I am POA of my grandmother. She was recently deemed incompetent but still requests I get cash from her account for her. Should I give it to her?

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The money is for her hair, groceries and for Christmas for her children and grandchildren. I sign her checks (I'm on her account) and give her the cash. I am worried others will ask where the money went and all I can say is I gave it to her. I have no proof. Is this Ok? Should I stop this? I am worried my family may sue/take me to court, even though they aren't helping in other ways. Please help.

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Needinghelp, when the Bank sends out a Statement, does it include copies of the checks? Hopefully yes. I use to write next to the checks why a check was written. And keep the receipts from the grocery store, hair dresser, and any other item Grandmother should buy. Put those receipts in with the Bank Statements. There, you have proof where the money went :)

Family members who aren't involved with the finances don't realize it cost money to care for an elder. Items such as Depends type garments can throw the best done budget out of whack due to the cost.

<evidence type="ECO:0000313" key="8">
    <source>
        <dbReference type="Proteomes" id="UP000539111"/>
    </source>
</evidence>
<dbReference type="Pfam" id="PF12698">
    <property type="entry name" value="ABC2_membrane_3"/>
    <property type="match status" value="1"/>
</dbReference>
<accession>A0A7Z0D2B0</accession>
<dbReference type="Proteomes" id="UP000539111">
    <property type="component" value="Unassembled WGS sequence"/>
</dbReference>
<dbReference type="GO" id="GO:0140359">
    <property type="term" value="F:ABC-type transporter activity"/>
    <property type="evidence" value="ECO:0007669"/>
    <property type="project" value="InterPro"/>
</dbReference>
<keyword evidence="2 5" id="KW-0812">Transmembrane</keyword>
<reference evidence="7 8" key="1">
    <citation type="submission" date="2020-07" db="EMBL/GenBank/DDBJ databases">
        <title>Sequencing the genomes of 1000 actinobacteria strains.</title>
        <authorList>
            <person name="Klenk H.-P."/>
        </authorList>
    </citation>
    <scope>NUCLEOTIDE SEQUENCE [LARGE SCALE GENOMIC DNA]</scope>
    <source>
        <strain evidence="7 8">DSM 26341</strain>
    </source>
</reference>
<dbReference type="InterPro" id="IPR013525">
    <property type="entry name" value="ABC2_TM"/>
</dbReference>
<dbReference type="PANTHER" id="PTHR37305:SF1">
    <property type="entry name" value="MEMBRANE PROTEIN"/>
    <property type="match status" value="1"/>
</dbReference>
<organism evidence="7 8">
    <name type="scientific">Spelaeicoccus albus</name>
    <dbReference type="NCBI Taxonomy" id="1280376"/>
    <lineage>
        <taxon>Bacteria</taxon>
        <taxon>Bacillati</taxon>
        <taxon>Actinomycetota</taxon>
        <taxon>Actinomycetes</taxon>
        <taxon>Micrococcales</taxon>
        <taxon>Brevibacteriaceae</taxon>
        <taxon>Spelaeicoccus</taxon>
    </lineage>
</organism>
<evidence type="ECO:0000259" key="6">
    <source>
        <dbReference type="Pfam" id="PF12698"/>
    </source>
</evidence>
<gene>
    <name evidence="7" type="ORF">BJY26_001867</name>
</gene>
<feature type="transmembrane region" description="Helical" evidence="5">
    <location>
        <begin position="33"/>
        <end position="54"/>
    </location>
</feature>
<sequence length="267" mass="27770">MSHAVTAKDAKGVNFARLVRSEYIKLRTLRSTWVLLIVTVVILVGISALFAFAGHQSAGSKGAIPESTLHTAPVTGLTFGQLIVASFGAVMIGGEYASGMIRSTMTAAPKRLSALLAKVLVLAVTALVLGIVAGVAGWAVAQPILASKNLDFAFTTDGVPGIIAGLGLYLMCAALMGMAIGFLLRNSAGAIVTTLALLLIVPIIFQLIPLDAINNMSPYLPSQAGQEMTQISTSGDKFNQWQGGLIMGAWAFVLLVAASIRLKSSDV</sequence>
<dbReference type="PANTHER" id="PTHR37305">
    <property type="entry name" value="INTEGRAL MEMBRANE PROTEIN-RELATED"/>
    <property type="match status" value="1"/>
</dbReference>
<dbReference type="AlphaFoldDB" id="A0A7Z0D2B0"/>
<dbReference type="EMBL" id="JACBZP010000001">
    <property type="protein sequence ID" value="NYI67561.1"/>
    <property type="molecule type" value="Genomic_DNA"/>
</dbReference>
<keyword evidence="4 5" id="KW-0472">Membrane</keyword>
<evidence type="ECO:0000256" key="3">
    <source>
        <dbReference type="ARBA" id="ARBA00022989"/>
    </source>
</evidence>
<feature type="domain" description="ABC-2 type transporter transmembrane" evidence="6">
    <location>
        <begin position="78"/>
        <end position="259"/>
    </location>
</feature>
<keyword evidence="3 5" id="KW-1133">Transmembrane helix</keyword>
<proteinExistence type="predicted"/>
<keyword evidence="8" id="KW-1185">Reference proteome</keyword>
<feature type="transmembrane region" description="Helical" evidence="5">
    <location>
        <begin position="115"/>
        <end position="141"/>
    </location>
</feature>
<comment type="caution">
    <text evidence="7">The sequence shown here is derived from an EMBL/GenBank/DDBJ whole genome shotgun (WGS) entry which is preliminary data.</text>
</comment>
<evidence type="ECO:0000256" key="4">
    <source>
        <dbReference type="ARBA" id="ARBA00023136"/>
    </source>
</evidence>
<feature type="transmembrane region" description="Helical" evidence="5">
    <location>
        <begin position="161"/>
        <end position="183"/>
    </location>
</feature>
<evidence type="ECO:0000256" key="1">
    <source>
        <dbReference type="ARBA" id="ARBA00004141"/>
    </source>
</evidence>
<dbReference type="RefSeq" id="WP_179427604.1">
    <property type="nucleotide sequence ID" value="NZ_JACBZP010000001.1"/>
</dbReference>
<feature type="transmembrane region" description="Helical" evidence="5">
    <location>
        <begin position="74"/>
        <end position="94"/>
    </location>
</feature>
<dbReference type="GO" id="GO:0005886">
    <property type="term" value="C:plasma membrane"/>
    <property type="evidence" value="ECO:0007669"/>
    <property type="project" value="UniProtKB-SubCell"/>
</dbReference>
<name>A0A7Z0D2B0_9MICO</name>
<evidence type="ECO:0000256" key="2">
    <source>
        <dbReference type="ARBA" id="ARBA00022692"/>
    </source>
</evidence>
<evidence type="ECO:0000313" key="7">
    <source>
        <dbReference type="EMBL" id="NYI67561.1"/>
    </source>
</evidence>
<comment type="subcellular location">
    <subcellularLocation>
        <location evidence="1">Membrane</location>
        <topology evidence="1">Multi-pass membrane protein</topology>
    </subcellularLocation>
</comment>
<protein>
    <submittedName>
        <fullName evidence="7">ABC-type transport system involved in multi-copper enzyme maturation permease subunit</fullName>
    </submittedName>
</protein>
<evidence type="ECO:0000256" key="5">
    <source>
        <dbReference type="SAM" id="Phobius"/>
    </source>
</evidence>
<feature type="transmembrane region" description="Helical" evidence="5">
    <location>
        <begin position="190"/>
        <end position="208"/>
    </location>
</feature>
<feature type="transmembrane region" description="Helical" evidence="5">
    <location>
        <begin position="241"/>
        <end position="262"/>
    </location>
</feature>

As for gifts for her children and grandchildren. One has to envision how would Grandmother's health be 5 years from now. Does Grandmother have enough funds to pay professional caregivers as her Alzheimer's/Dementia progresses? Or would she need to file for Medicaid [which is different from Medicare], where Medicaid would pay for her stay at a nursing home.

Why I mentioned 5 years is because Medicaid would look back 5 years at Grandmother's financials. If they see that she had spent a lot of money on gifts for the family, that could throw a huge wrench into her care under Medicaid. The family would need to come up with the dollar amount of all the gifts in the past 5 years.

Being now that Grandmother is incompetent, the family shouldn't expect gifts from her. I know she probably loves the holiday rush of gift giving, but she now needs to cut back. If she insists, guide her to less expensive items..... if she gives money, again try to guide her to smaller checks.
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